NEW YORK DAILY NEWS
Saturday, October 24, 2015, 11:36 PM
Jacob deGrom and Matt Harvey continue to dominate hitters with excellent combination of blending their high heat with offspeed stuff.
The reality of what the Mets’ young pitchers are doing, leading this team on an unexpected joyride to the World Series with the rare combination of power and precision, begs for some historical perspective.
Except here’s the thing: people who should know, in particular former major league pitchers who now observe and study the game for a living, say there is no true comparison.
“If you’re talking about the combination of pure stuff and successful results,” says Al Leiter, “I have not seen this in my life.”
Leiter, an analyst for YES and the MLB Network, said he was limiting that observation for now to the Mets’ top three starters — Jacob deGrom, Matt Harvey and Noah Syndergaard — simply because Steven Matz hasn’t pitched enough yet.
In any case, Leiter said he recently did a breakdown segment on those three and was amazed to find that for each of them, despite their overpowering velocity, their fastball has accounted for only 61-62% of pitches thrown per game.
“To have guys who throw that hard, from 95-to-100 mph,” said Leiter, “yet be able to use their off-speed stuff that frequently and command it the way they do, I just marvel at it.
“And that’s why I say there have not been three like them on the same team like this. People said to me, ‘what about Maddux, Smoltz, and Glavine with the Braves?’ And obviously they are all Hall of Famers, but as a group they didn’t have the pure stuff these guys do.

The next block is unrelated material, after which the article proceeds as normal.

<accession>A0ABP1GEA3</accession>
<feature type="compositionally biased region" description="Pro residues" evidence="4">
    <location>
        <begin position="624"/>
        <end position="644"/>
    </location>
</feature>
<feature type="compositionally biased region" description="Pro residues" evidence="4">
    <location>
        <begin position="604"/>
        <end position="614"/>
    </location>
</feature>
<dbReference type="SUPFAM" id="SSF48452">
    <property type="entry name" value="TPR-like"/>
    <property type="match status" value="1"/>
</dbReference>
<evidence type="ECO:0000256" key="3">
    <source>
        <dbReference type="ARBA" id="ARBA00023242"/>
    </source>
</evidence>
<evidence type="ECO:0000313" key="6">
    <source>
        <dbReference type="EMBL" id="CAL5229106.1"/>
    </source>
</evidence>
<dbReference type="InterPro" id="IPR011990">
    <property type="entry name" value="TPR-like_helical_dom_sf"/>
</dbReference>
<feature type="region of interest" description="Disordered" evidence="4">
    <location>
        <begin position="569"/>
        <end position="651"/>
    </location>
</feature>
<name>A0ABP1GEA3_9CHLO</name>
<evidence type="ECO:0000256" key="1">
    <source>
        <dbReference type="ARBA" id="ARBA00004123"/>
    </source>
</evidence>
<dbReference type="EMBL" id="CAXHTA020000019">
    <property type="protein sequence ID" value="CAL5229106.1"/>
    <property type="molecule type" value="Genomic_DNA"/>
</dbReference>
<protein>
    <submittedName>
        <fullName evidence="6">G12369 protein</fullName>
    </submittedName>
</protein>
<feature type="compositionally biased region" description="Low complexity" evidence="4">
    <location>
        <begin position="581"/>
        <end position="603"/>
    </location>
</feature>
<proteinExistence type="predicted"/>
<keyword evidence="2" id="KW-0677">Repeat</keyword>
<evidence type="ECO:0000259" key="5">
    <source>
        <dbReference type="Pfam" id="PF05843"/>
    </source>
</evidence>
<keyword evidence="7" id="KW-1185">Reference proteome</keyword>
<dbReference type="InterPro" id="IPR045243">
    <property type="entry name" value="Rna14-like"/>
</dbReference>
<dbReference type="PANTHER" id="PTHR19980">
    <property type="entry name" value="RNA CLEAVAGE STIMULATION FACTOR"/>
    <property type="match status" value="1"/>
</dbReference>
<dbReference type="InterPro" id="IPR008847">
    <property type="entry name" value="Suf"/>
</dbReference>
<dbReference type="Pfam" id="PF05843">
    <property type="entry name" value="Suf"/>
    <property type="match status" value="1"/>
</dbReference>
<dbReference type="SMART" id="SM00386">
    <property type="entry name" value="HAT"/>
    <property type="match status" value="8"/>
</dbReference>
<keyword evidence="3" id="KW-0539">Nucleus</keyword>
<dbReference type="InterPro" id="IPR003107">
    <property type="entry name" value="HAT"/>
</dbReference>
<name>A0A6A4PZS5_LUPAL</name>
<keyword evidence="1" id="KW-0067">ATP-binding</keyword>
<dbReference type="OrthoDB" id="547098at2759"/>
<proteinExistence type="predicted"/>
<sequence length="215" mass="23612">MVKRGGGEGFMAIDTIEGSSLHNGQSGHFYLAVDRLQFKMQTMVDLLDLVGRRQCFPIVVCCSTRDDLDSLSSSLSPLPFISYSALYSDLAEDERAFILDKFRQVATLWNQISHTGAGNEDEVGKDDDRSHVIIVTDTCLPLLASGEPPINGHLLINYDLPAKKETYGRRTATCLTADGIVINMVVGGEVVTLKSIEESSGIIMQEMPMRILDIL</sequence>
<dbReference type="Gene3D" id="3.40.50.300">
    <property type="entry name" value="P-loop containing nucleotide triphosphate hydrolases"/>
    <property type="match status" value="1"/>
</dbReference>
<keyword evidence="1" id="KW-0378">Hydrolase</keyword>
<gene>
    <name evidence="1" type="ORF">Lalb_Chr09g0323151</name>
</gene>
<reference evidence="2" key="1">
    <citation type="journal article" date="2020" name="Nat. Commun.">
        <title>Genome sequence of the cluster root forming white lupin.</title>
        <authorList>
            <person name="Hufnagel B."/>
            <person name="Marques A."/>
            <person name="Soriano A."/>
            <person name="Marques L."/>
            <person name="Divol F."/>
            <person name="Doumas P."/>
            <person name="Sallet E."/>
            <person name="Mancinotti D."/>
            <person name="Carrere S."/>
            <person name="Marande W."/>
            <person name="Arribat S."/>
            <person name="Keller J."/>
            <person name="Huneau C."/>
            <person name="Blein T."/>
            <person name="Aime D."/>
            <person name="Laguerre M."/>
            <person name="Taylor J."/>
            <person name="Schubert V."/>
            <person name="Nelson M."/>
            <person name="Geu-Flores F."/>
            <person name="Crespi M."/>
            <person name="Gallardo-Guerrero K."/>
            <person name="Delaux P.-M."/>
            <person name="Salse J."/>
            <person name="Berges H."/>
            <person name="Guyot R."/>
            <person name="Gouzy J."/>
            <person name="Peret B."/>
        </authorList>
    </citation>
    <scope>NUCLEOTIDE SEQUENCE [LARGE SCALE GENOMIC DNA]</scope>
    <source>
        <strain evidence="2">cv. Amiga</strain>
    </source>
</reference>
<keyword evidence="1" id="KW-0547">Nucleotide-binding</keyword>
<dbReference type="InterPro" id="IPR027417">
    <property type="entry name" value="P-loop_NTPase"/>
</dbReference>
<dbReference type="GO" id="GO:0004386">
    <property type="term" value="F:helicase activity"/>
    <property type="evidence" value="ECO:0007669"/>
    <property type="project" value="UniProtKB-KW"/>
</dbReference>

“There have been dominant 1-2 guys, like Randy Johnson and Curt Schilling with the (2001) Diamondbacks, and Pedro Martinez and Schilling with the (2004) Red Sox, but who were the third starters on those teams? Exactly.”
Still, there are other Big Threes, if you will, that come to mind:
Tim Lincecum, Matt Cain and Madison Bumgarner have combined to help the Giants win three championship since 2010, though Lincecum and Cain have not sustained their early excellence.
Tim Hudson, Barry Zito and Mark Mulder were the reason Billy Beane became famous for “Moneyball” even though they were never mentioned in the movie. But their stuff wasn’t nearly as overpowering, and they never pitched the A’s to a World Series either.
The ‘90s Yankees? They had great pitching but they did it with varying combinations of starters during their run, and none of them threw 95-plus on a regular basis.
In some ways you can make a case for the ‘69 Mets of Tom Seaver, Jerry Koosman, and Nolan Ryan, except Ryan blossomed only after being traded, and Gary Gentry doesn’t quite make the cut on that level.
Noah Syndergaard’s performance this season has given the Mets an unprecedented trio of power arms.
In any case, it makes for fascinating debate, but Ron Darling, analyst for SNY and TBS, says you have to widen the scope to do the Mets’ pitching justice. That is, you have to include Matz and even the injured Zack Wheeler to fully appreciate the rarity of it all.
“I’ve never seen a group of arms like this assembled at the same time,” Darling said. “To have five guys that can throw 95-plus and have the ability to adapt and adjust within games, using their secondary stuff the way they do, it’s phenomenal and it’s unique.”
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Darling, of course, was part of a great starting rotation himself with the 1980s Mets, claiming a championship in ‘86 and winning between 90 and 108 games in five straight seasons, but he says that only Dwight Gooden, and later David Cone, had the stuff to compare to the current group.
“I’m not diminishing what we did,” said Darling. “We were as good as there was back then, but this staff is going places that we as a staff couldn’t match.